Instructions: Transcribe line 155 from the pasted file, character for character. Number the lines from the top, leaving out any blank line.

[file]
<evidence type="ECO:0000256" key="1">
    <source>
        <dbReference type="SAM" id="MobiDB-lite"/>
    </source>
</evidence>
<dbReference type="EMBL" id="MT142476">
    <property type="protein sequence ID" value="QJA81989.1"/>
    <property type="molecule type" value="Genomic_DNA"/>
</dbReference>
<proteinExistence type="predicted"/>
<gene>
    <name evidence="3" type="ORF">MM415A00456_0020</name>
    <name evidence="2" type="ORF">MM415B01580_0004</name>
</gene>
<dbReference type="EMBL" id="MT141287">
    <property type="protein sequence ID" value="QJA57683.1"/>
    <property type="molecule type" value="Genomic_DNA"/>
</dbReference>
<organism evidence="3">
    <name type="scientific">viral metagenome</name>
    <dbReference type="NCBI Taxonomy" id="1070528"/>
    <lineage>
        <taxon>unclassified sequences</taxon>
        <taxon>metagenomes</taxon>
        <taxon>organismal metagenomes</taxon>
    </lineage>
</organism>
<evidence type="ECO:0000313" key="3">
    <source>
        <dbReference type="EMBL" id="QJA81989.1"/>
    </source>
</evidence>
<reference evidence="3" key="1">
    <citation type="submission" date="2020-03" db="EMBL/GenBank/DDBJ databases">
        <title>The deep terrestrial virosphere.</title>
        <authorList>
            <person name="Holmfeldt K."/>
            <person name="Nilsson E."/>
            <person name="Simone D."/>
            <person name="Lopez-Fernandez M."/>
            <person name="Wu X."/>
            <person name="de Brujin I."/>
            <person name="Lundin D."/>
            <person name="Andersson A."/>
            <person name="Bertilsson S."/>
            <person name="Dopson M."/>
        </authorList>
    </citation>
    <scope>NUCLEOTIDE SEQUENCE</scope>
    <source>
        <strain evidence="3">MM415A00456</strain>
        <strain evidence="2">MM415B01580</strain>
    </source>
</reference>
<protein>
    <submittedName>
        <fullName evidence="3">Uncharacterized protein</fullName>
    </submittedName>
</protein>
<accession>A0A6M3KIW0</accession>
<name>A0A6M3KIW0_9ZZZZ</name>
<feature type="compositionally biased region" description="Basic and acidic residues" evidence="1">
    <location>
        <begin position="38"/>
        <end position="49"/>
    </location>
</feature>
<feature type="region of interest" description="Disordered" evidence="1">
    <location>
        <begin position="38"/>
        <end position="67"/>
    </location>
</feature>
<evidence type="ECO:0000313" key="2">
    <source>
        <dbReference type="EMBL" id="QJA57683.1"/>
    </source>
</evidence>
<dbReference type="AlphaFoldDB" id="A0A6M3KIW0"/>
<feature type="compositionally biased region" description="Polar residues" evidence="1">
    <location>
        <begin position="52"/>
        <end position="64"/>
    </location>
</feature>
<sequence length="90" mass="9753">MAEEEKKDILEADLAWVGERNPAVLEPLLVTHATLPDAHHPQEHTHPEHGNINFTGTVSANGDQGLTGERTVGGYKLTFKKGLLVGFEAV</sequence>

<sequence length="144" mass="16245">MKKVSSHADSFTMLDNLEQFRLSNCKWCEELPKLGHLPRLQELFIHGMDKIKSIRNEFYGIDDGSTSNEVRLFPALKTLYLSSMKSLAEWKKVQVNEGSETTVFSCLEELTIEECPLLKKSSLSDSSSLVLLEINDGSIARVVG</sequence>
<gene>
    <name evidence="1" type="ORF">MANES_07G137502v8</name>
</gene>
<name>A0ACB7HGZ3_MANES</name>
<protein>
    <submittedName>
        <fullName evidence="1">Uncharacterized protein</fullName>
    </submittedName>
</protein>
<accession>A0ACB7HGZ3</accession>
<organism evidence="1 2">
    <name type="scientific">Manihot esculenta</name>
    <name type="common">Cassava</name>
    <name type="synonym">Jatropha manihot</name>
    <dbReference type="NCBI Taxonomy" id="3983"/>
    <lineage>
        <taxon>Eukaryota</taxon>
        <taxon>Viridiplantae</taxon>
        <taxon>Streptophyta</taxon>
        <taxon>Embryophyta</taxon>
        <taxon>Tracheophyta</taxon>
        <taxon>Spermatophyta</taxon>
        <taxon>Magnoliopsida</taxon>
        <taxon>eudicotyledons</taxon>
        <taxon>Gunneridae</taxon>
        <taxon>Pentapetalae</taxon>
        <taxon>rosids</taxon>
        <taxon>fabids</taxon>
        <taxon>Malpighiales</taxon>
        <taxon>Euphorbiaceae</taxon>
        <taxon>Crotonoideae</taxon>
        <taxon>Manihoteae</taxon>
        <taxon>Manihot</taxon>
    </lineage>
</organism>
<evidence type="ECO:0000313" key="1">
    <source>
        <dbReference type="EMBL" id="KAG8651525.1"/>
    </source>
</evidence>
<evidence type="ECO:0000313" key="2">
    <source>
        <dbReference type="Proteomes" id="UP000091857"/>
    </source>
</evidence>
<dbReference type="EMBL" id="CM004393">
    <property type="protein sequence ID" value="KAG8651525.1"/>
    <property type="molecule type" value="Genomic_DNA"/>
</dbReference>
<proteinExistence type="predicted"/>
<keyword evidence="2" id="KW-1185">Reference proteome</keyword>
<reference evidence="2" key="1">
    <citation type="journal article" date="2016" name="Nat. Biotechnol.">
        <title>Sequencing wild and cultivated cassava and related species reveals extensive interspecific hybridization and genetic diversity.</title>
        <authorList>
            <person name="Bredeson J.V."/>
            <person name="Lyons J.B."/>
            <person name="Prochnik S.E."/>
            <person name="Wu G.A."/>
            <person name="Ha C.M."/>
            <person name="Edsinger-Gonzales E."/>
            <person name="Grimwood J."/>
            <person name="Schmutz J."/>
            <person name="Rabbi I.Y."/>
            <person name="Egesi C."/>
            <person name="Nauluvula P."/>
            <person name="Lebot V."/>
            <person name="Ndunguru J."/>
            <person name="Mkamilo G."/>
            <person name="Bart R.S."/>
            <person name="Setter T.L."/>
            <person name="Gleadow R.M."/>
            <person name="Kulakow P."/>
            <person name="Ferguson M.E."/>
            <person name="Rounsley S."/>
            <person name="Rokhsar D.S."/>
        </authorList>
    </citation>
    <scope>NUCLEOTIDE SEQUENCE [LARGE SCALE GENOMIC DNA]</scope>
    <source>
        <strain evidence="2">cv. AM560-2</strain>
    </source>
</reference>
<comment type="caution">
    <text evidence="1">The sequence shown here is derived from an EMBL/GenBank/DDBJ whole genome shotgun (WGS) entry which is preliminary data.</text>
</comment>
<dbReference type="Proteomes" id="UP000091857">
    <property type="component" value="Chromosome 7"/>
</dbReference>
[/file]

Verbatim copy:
            <person name="Ndunguru J."/>